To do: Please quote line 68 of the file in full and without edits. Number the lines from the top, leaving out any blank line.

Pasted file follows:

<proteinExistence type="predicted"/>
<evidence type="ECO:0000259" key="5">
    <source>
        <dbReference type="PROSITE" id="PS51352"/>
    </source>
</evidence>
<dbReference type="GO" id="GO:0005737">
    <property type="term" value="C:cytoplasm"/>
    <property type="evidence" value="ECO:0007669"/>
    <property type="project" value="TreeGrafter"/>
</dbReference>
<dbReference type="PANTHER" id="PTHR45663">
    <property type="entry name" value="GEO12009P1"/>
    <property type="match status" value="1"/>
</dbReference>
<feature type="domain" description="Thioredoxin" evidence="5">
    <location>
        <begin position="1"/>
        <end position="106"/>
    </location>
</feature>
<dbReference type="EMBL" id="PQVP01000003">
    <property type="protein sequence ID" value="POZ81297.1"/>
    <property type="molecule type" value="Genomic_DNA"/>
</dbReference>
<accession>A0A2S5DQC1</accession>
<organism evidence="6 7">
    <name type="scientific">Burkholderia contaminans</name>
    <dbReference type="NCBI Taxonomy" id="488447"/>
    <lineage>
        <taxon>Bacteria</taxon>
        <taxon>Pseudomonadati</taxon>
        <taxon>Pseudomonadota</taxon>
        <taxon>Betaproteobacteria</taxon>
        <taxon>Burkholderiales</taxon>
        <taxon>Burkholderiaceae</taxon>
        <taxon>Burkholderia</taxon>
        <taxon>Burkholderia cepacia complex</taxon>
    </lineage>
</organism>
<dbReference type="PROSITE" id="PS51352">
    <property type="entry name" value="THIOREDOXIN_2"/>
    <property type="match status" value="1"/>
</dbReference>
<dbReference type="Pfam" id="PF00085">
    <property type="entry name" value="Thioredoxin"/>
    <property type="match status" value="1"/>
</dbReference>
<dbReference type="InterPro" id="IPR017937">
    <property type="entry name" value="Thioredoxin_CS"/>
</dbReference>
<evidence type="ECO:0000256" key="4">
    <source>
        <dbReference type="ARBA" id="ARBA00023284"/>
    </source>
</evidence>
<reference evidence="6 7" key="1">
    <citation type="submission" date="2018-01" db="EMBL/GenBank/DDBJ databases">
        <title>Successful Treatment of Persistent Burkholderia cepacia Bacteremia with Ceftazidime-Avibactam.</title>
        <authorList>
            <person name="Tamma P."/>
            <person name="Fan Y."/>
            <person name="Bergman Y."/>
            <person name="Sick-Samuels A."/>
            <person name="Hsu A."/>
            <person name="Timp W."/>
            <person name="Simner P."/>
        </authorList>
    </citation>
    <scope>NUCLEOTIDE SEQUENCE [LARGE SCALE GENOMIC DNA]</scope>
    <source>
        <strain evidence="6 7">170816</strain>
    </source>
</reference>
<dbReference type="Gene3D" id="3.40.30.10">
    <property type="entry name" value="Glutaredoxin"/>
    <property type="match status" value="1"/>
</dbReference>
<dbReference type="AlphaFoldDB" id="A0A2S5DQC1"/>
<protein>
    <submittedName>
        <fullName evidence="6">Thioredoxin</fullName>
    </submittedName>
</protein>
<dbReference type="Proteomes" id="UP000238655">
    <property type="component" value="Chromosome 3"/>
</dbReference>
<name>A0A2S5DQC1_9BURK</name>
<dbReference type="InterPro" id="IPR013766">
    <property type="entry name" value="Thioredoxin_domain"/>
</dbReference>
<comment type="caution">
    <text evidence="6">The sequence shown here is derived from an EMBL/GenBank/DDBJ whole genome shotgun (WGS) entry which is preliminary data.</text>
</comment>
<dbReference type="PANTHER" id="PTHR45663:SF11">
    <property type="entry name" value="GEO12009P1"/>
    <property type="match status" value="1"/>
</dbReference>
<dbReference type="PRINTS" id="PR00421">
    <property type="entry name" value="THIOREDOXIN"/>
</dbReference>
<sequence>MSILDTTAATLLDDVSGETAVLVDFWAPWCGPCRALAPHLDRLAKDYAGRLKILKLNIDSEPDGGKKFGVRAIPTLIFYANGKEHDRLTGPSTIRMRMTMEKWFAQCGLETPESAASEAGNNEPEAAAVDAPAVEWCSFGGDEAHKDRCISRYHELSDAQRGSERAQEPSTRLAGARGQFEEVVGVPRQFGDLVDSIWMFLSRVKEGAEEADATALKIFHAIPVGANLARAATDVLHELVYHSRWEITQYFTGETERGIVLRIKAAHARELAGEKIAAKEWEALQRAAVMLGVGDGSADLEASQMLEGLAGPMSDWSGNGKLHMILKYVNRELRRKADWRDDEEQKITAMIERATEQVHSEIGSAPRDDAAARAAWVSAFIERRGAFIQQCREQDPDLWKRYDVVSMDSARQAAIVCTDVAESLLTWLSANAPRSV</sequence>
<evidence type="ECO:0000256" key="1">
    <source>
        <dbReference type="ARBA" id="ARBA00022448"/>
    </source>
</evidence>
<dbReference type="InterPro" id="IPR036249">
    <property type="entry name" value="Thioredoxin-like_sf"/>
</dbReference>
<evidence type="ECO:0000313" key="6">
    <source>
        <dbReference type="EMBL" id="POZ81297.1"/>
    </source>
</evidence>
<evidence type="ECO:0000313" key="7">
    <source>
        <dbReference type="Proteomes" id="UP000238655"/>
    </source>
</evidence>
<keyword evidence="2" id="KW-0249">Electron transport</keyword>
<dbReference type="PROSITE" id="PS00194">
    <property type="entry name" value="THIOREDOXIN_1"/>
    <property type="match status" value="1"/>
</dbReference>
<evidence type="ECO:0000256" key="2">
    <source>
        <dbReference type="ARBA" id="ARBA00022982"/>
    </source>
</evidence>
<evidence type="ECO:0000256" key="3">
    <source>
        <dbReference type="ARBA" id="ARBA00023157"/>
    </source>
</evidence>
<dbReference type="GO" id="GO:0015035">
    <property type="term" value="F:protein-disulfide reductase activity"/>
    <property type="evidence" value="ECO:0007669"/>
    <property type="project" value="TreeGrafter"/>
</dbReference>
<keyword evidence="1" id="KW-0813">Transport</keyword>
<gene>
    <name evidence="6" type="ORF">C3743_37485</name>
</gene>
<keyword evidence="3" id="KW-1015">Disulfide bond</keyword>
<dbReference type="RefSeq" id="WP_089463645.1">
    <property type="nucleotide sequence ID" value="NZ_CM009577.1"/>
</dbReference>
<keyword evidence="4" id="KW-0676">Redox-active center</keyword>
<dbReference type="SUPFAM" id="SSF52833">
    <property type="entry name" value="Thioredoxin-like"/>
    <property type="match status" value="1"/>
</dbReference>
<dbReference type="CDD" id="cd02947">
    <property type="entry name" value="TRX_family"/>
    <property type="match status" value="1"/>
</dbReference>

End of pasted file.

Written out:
        </authorList>